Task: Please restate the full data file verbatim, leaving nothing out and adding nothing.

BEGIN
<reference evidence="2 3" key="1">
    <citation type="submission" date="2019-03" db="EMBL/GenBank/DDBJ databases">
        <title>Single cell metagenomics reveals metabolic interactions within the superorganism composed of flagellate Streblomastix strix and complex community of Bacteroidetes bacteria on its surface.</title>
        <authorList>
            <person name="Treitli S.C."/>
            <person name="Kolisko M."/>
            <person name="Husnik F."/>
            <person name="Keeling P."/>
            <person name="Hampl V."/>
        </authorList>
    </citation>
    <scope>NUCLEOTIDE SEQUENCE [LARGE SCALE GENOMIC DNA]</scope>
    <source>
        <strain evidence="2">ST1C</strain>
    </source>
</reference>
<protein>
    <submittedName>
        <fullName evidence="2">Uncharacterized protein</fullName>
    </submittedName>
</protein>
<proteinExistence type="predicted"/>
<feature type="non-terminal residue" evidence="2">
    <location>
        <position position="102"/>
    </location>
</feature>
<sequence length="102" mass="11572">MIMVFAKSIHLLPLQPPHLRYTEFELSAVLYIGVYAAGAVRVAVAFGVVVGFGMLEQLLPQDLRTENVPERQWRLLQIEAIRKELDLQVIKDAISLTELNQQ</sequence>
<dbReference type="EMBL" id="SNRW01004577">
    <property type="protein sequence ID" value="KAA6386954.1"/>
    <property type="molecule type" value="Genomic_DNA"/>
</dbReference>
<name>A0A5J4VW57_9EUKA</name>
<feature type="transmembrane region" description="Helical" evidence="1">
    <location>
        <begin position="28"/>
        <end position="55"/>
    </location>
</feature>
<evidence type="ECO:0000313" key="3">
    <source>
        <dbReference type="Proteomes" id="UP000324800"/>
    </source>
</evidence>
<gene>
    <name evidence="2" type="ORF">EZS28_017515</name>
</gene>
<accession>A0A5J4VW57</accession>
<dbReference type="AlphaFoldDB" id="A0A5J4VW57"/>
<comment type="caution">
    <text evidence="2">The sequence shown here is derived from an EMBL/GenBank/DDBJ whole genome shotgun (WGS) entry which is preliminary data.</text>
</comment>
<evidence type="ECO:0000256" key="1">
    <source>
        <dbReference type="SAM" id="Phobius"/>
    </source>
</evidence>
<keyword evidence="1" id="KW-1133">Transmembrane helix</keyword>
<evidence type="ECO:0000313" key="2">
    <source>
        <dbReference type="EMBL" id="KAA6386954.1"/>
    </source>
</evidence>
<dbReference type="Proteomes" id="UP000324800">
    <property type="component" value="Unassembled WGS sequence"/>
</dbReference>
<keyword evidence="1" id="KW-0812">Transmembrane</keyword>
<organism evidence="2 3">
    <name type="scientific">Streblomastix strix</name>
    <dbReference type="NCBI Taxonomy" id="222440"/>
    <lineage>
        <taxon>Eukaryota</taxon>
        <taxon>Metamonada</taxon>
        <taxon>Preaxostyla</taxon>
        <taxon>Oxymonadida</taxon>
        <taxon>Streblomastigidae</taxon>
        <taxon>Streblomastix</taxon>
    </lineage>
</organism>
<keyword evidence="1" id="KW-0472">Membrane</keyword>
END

<reference evidence="2 3" key="1">
    <citation type="submission" date="2019-03" db="EMBL/GenBank/DDBJ databases">
        <title>Single cell metagenomics reveals metabolic interactions within the superorganism composed of flagellate Streblomastix strix and complex community of Bacteroidetes bacteria on its surface.</title>
        <authorList>
            <person name="Treitli S.C."/>
            <person name="Kolisko M."/>
            <person name="Husnik F."/>
            <person name="Keeling P."/>
            <person name="Hampl V."/>
        </authorList>
    </citation>
    <scope>NUCLEOTIDE SEQUENCE [LARGE SCALE GENOMIC DNA]</scope>
    <source>
        <strain evidence="2">ST1C</strain>
    </source>
</reference>
<protein>
    <submittedName>
        <fullName evidence="2">Uncharacterized protein</fullName>
    </submittedName>
</protein>
<proteinExistence type="predicted"/>
<feature type="non-terminal residue" evidence="2">
    <location>
        <position position="102"/>
    </location>
</feature>
<sequence length="102" mass="11572">MIMVFAKSIHLLPLQPPHLRYTEFELSAVLYIGVYAAGAVRVAVAFGVVVGFGMLEQLLPQDLRTENVPERQWRLLQIEAIRKELDLQVIKDAISLTELNQQ</sequence>
<dbReference type="EMBL" id="SNRW01004577">
    <property type="protein sequence ID" value="KAA6386954.1"/>
    <property type="molecule type" value="Genomic_DNA"/>
</dbReference>
<name>A0A5J4VW57_9EUKA</name>
<feature type="transmembrane region" description="Helical" evidence="1">
    <location>
        <begin position="28"/>
        <end position="55"/>
    </location>
</feature>
<evidence type="ECO:0000313" key="3">
    <source>
        <dbReference type="Proteomes" id="UP000324800"/>
    </source>
</evidence>
<gene>
    <name evidence="2" type="ORF">EZS28_017515</name>
</gene>
<accession>A0A5J4VW57</accession>
<dbReference type="AlphaFoldDB" id="A0A5J4VW57"/>
<comment type="caution">
    <text evidence="2">The sequence shown here is derived from an EMBL/GenBank/DDBJ whole genome shotgun (WGS) entry which is preliminary data.</text>
</comment>
<evidence type="ECO:0000256" key="1">
    <source>
        <dbReference type="SAM" id="Phobius"/>
    </source>
</evidence>
<keyword evidence="1" id="KW-1133">Transmembrane helix</keyword>
<evidence type="ECO:0000313" key="2">
    <source>
        <dbReference type="EMBL" id="KAA6386954.1"/>
    </source>
</evidence>
<dbReference type="Proteomes" id="UP000324800">
    <property type="component" value="Unassembled WGS sequence"/>
</dbReference>
<keyword evidence="1" id="KW-0812">Transmembrane</keyword>
<organism evidence="2 3">
    <name type="scientific">Streblomastix strix</name>
    <dbReference type="NCBI Taxonomy" id="222440"/>
    <lineage>
        <taxon>Eukaryota</taxon>
        <taxon>Metamonada</taxon>
        <taxon>Preaxostyla</taxon>
        <taxon>Oxymonadida</taxon>
        <taxon>Streblomastigidae</taxon>
        <taxon>Streblomastix</taxon>
    </lineage>
</organism>
<keyword evidence="1" id="KW-0472">Membrane</keyword>